Controlled interaction of nanoparticles with cells

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Science  19 Feb 2016:
Vol. 351, Issue 6275, pp. 814-815
DOI: 10.1126/science.aaf0751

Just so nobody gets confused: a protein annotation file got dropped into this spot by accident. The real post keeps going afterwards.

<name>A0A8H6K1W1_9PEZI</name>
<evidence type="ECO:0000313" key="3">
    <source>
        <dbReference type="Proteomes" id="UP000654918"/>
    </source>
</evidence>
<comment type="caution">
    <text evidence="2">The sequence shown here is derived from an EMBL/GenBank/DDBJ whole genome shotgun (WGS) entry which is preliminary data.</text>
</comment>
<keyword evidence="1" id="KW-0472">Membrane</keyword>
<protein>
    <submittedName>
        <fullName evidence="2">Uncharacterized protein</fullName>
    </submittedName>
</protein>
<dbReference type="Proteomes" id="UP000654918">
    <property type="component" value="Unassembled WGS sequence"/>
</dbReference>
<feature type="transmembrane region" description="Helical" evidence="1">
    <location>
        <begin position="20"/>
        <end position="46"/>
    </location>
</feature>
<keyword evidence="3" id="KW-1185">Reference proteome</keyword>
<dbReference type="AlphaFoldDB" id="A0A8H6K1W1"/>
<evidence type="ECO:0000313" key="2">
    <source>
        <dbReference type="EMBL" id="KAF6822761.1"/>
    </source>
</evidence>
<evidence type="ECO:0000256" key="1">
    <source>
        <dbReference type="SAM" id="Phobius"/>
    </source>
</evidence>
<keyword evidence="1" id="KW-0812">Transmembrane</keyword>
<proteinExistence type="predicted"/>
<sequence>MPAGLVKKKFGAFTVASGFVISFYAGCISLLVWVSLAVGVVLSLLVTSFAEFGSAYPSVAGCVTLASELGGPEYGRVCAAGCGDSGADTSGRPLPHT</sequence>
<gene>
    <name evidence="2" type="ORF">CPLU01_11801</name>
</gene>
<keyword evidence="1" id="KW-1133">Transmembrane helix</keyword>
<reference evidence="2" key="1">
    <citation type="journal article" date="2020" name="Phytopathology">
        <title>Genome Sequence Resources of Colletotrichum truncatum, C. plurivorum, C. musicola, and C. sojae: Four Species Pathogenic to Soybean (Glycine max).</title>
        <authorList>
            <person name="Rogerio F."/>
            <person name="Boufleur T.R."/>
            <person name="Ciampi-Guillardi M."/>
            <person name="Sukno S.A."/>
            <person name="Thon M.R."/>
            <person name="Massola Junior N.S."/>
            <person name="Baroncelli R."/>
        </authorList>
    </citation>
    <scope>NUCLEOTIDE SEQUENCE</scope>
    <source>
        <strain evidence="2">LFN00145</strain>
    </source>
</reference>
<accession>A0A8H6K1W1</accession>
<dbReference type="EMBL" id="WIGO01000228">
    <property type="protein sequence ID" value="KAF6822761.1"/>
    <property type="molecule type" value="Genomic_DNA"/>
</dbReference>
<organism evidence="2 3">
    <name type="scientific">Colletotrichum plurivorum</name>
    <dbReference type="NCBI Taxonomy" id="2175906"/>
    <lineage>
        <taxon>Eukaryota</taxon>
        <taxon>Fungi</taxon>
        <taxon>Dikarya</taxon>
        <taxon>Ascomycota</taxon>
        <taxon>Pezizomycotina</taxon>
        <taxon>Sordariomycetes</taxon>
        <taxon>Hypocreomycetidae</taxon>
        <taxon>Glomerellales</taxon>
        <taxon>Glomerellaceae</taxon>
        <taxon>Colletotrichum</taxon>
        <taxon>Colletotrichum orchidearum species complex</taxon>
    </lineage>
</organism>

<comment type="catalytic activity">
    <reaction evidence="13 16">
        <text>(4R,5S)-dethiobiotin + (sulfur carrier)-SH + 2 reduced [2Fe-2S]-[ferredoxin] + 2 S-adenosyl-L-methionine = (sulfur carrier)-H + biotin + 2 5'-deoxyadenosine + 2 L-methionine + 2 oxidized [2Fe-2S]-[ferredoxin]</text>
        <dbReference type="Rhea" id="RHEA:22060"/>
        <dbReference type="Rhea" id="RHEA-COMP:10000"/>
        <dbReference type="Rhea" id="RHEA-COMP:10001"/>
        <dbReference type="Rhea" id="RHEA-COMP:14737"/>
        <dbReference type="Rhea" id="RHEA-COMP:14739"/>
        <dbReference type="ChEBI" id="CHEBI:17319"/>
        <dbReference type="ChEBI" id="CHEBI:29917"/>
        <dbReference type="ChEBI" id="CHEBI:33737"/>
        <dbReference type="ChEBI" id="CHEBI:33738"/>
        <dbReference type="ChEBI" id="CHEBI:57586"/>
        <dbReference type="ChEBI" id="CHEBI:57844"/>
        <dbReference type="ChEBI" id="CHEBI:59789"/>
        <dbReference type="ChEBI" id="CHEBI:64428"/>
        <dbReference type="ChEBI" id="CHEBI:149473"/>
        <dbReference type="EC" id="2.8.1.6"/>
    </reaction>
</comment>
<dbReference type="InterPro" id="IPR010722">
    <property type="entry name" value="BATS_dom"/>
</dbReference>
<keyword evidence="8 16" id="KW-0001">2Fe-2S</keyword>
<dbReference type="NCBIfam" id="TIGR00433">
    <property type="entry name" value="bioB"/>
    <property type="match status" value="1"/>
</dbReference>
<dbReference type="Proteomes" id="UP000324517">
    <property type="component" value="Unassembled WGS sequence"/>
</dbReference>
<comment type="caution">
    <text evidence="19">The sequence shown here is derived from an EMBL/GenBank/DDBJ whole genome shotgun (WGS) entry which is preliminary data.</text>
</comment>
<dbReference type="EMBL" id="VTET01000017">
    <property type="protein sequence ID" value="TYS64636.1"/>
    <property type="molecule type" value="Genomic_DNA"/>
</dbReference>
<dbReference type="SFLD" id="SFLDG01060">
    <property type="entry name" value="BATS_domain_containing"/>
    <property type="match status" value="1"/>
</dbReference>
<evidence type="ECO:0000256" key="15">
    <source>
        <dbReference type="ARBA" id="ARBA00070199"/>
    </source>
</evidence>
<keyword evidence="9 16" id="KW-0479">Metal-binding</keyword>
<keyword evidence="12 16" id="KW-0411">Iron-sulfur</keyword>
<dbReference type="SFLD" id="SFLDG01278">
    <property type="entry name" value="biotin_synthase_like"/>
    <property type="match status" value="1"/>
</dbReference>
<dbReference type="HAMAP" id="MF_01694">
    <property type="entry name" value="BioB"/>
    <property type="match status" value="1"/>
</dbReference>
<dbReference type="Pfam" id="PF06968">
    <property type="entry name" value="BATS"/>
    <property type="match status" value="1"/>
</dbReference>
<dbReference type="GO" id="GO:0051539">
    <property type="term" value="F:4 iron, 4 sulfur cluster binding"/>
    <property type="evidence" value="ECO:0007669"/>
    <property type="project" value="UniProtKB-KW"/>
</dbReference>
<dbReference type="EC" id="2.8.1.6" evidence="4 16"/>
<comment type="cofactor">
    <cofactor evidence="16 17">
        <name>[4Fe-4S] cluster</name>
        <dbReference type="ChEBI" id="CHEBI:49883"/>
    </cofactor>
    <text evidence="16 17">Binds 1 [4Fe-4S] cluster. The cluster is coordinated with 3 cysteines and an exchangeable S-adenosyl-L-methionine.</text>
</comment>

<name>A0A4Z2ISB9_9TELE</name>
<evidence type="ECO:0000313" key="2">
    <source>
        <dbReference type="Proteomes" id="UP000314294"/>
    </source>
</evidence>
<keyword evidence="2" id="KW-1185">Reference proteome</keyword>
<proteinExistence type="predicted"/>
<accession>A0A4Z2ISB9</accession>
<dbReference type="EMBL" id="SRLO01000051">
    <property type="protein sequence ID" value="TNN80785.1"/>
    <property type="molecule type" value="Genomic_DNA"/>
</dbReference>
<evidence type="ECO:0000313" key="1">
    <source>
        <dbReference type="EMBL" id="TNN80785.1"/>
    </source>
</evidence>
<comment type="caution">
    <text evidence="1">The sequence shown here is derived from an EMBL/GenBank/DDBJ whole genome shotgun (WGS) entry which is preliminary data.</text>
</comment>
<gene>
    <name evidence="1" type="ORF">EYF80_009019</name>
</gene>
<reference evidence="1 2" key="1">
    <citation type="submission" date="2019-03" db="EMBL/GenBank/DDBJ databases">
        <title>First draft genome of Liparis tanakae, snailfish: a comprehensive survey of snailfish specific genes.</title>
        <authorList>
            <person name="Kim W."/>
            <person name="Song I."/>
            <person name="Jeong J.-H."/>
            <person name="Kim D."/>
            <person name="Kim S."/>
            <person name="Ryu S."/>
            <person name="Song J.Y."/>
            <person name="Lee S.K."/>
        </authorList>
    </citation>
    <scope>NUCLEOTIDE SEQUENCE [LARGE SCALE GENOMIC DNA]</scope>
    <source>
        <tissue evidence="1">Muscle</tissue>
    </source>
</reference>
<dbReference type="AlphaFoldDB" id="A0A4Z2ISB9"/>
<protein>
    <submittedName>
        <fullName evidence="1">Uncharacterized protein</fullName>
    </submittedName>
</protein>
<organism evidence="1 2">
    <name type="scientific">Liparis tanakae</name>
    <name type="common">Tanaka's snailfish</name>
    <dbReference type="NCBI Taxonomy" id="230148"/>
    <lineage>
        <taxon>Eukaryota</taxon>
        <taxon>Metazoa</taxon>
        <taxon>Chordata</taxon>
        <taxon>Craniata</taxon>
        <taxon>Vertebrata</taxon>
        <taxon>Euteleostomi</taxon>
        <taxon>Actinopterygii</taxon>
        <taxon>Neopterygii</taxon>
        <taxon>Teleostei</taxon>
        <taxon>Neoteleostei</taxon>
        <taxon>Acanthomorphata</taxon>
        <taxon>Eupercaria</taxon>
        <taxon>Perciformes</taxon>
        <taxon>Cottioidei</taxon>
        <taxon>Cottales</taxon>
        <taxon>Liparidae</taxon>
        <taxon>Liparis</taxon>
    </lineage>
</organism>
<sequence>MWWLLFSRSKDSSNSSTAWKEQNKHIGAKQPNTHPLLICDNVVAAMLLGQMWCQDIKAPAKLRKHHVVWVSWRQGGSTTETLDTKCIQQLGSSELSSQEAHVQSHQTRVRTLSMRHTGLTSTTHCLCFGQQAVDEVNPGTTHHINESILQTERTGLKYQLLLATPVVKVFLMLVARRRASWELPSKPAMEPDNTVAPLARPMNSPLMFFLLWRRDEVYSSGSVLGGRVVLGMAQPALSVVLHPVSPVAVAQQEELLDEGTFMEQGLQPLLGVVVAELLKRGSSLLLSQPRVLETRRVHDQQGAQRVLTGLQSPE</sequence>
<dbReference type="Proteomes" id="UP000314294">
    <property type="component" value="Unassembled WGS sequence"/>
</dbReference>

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For many medical applications, controlled interaction of cells with surfaces is desirable. For example, in the already clinically applied cell-sheet technology, cells detach from a polymer surface upon cooling, which causes the polymer to swell and become nonadhesive (1). On page 841 of this issue, Ohta et al. applied the same idea to the surface of colloidal nanoparticles (NPs) (2). In the adhesive state, in which ligands on the NP surface are accessible, the NPs specifically adhere to the surface of cells bearing a corresponding receptor and are internalized. In the nonadhesive state, the targeting ligands are inaccessible; the NPs do not show specific adhesion to cells and are internalized to a much lower extent. This switching is initiated by the presence of short oligonucleotide sequences, so NPs (and any cargo, such as drugs) could be targeted to cells on the basis of characteristic overexpressed oligonucleotides on cell surfaces.